Now, pot proprietors report myriad, different issues with the newly launched seed-to-sale system.
Some have struggled to get logged in at all. Some growers say the system has been scrambling shipping orders, and sometimes automatically changing which store is supposed to receive the marijuana. Some store managers, meanwhile, say they have not been able to receive shipping manifests, and don’t feel comfortable buying wholesale pot without that required documentation. Some reported that the disruption halted business altogether since the first of the month; others reported that it slowed business down or made simple tasks cumbersome.
“By and large, we just can’t get product right now. We’re basically selling off our back stock,” said Jason McKee, the General Manager of Ganja Goddess, a pot shop in Seattle’s SoDo neighborhood. He said shelves are beginning to look more sparse, and if the technology issues don’t allow a fully-functioning wholesale market soon, some stores could face shortages.
Alex Cooley, the vice president of Solstice, a marijuana grow, said his company was having to re-label each plant with a new barcode because of technical issues.
She said other problems stem from integration issues with third-party companies whose software connects with the Leaf Data System and is used by marijuana companies for internal tracking and bookkeeping. She said it was a priority to get that third-party software integrated.
Horton acknowledged it could take hours to reach someone at MJ Freeway, but said the company had called “all hands on deck” to answer questions.
Meanwhile, the rumor mill among pot proprietors fueled a feeling of chaos within the industry.
“It’s a nonstop mess of emails, text messages and phone calls, between everyone,” Lee said. “It reminds me a lot of high school kids passing gossip about, like, sex ed … no one knows anything, but maybe one kid, and it’s telephone from there. We’re all feeling around in the dark.”
Joby Sewell, who owns Seattle BubbleWorks, a pot processing company, said smaller companies could face cash flow issues because of the disrupted market.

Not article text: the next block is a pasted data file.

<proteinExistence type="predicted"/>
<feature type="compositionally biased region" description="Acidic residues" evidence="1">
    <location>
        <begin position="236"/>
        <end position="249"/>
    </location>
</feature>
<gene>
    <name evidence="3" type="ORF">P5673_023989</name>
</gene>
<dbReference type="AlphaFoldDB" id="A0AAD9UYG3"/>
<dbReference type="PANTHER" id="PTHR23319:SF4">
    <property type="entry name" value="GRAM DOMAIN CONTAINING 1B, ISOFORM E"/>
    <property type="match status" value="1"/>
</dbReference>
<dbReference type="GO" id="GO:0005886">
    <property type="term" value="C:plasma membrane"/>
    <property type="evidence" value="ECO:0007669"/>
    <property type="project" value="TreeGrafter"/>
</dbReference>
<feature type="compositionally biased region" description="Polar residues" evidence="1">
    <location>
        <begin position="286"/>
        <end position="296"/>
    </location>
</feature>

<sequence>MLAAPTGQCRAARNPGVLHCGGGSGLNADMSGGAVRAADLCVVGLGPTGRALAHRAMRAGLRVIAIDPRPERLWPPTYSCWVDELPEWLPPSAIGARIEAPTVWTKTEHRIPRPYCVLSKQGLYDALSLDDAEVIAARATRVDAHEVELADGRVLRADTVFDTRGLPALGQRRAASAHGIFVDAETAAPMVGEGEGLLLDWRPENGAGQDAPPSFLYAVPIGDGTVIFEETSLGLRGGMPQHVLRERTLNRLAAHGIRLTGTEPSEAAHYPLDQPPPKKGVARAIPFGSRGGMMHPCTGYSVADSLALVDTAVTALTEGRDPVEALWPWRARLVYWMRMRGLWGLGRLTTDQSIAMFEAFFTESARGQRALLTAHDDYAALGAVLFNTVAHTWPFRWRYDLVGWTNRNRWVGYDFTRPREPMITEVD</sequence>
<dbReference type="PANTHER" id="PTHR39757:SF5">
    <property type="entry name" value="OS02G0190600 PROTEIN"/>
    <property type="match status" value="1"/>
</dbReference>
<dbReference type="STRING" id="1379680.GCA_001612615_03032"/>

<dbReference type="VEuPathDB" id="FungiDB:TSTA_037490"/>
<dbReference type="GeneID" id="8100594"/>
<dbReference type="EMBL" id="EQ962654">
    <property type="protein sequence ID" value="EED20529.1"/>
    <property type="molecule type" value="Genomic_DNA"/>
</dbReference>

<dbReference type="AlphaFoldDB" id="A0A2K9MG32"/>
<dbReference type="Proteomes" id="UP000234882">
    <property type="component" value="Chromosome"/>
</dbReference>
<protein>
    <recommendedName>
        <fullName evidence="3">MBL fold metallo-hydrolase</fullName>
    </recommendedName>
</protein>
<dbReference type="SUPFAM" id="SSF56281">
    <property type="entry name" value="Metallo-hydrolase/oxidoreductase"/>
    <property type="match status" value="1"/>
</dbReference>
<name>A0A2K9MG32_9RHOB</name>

“Most of us are living sale to sale, and you’re talking about a week where you can’t get any sales,” he said. “I have employees. Now, I’m not sending anybody home yet, but I thought about having people take a few days off.”
Big Money Squares Off with Trump Admin on Cannabis
The Koch brothers argue that "citizens have spoken on marijuana" and that the United State Justice Department can "choose to be on the side of individual liberty and states’ rights" by not interfering. "That Attorney General Jeff Sessions, a Republican appointee in a Republican administration, is undoing a Democratic appointee’s work from a Democratic administration is irrelevant," the statement claims. "Republicans and Democrats alike have criticized the decision, and for good reason: It does little to improve the lives of people in our communities."
The Koch’s' public disagreement with the Trump administration over marijuana could offer Republican electives an advantage in supporting legal marijuana at the state level without risking major GOP donor support.
The statement also branded the war on drugs as "misguided" and advocates a "new, smarter approach to drug policy."
"The administration would be better suited working with members of Congress to reform outdated sentencing laws," the statement reads. "However well-intentioned these laws were upon implementation, they have ruined lives, torn apart families and communities, and have burdened taxpayers, doing little to keep people safe." They have invested heavily into the cannabis and